Extend pandemic relief supports to international students

An expect call, one that is unlikely to enjoy widespread political support given other resource demands and that the government has generally been flexible in its response to the situation of international students (e.g., on line courses counting as time in Canada, access to CERB):

COVID-19 has affected us all in one way or another. But there is always beauty behind the chaos.

The beauty is that we have the opportunity to be emotionally closer to each other while being physically distant and to help and think of each other even more than before. This pandemic requires a global effort to return to our normal lives. In the past couple of months, we learned how important it is to cover our faces in public places to avoid the spread of COVID-19. We learned that it is equally important to ensure there’s enough personal protective equipment for everyone to don face coverings, too.

But what does the global pandemic mean for thousands of international students living in Canada?

Canada has a reputation of being an inclusive community, where evidence-based decision is a guiding principle, and where thousands of students dream of starting a new life. International collaboration has always been key in advancing science and technology in Canada, and international students have made contributions.

International students compromise more than 24 per cent of the student body at the University of Toronto. But they are excluded from recent benefits and crisis reliefs.

International students face additional challenges in the time of this global pandemic. Financial uncertainty has always been an issue. They have lost their jobs and have limited access to financial support. The $9-billion investment for students and recent graduates, including the Canada Emergency Student Benefit, announced by the federal government does not include international students.

Additionally, some international students could not return to their home countries because of imposed worldwide travel restrictions. The federal government recently set an exemption from travel restrictions for immediate family members of Canadian citizens and permanent residents. The immediate family members of international students were excluded from this.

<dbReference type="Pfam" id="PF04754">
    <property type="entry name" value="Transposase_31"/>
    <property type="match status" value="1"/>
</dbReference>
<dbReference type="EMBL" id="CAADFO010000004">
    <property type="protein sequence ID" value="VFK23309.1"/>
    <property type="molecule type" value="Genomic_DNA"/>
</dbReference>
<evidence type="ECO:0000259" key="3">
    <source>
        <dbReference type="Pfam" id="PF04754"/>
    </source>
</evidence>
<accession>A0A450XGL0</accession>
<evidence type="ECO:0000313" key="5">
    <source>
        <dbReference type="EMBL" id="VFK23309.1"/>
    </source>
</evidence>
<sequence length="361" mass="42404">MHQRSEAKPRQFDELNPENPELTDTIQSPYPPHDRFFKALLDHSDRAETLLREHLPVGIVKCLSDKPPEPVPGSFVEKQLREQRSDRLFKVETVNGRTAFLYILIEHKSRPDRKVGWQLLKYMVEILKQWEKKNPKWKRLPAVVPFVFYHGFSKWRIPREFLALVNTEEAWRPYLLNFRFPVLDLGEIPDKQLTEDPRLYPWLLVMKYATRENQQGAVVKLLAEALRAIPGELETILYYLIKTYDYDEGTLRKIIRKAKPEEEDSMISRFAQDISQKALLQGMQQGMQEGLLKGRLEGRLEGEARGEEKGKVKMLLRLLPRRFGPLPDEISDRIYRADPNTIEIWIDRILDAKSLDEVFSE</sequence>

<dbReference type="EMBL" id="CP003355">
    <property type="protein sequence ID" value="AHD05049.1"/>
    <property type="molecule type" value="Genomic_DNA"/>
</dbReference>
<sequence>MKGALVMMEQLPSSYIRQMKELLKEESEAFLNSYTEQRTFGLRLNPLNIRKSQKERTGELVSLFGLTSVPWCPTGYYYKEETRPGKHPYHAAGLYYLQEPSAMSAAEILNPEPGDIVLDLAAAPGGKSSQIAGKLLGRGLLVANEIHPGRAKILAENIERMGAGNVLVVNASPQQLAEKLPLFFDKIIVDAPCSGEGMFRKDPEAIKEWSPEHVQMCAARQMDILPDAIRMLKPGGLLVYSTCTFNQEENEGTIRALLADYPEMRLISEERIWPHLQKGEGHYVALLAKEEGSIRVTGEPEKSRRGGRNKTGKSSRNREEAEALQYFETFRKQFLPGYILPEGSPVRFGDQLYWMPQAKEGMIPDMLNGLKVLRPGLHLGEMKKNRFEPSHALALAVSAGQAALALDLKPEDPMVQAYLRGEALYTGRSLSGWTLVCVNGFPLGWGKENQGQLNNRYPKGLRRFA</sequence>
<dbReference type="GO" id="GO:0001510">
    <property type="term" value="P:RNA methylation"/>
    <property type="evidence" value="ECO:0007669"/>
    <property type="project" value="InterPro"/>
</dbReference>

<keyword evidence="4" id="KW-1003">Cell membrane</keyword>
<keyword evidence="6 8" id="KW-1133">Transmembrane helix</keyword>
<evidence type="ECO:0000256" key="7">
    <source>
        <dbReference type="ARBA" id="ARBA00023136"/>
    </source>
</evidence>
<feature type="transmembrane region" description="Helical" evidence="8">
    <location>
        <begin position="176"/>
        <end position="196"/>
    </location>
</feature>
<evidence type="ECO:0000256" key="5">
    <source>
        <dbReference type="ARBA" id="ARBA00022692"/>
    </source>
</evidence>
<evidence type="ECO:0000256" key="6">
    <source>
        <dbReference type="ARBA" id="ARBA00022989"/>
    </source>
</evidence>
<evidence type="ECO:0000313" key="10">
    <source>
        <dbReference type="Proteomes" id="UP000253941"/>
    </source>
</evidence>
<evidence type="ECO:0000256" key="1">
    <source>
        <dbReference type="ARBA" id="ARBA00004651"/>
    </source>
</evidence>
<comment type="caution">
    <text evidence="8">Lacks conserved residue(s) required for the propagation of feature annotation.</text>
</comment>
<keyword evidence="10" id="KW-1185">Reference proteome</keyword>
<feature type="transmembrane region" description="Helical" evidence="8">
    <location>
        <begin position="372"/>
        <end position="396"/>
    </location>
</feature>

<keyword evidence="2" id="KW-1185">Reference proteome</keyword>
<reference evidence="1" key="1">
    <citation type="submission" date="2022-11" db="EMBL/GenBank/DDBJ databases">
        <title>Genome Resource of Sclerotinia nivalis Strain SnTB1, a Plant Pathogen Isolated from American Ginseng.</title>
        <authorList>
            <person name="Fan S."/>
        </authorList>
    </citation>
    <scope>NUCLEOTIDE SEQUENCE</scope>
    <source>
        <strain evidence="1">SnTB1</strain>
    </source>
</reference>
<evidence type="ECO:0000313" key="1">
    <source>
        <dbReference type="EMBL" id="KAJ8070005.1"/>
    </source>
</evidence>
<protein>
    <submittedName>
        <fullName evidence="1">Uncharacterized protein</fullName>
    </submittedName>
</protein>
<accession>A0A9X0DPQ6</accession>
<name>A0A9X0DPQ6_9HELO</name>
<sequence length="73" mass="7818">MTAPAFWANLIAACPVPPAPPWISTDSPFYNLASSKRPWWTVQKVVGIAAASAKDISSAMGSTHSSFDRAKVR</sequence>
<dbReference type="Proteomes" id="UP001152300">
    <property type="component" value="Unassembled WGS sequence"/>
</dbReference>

A recent survey from the International Students’ Caucus suggested most international students at U of T consider “financial matters” and “sense of belonging and community” to be among the top mental health concerns they face while studying abroad.

They try to adjust to their new cultural and academic environment and feel privileged to spend the best years of their lives in Canada. But the lack of adequate support for international students at this time could worsen the already concerning mental health situation of this group of students.

The absence of such support would be detrimental to Canadian higher education as well. The operating revenues of Canadian universities such as U of T are strongly tied to students’ enrolment. In the absence of federal support, the incoming international students would see more obstacles to engage with and become part of their new community. This would eventually result in their lower enrolment at Canadian universities.

Maybe it is time for national support where no one is left behind.

Source: Extend pandemic relief supports to international students

About Andrew
Andrew blogs and tweets public policy issues, particularly the relationship between the political and bureaucratic levels, citizenship and multiculturalism. His latest book, Policy Arrogance or Innocent Bias, recounts his experience as a senior public servant in this area.

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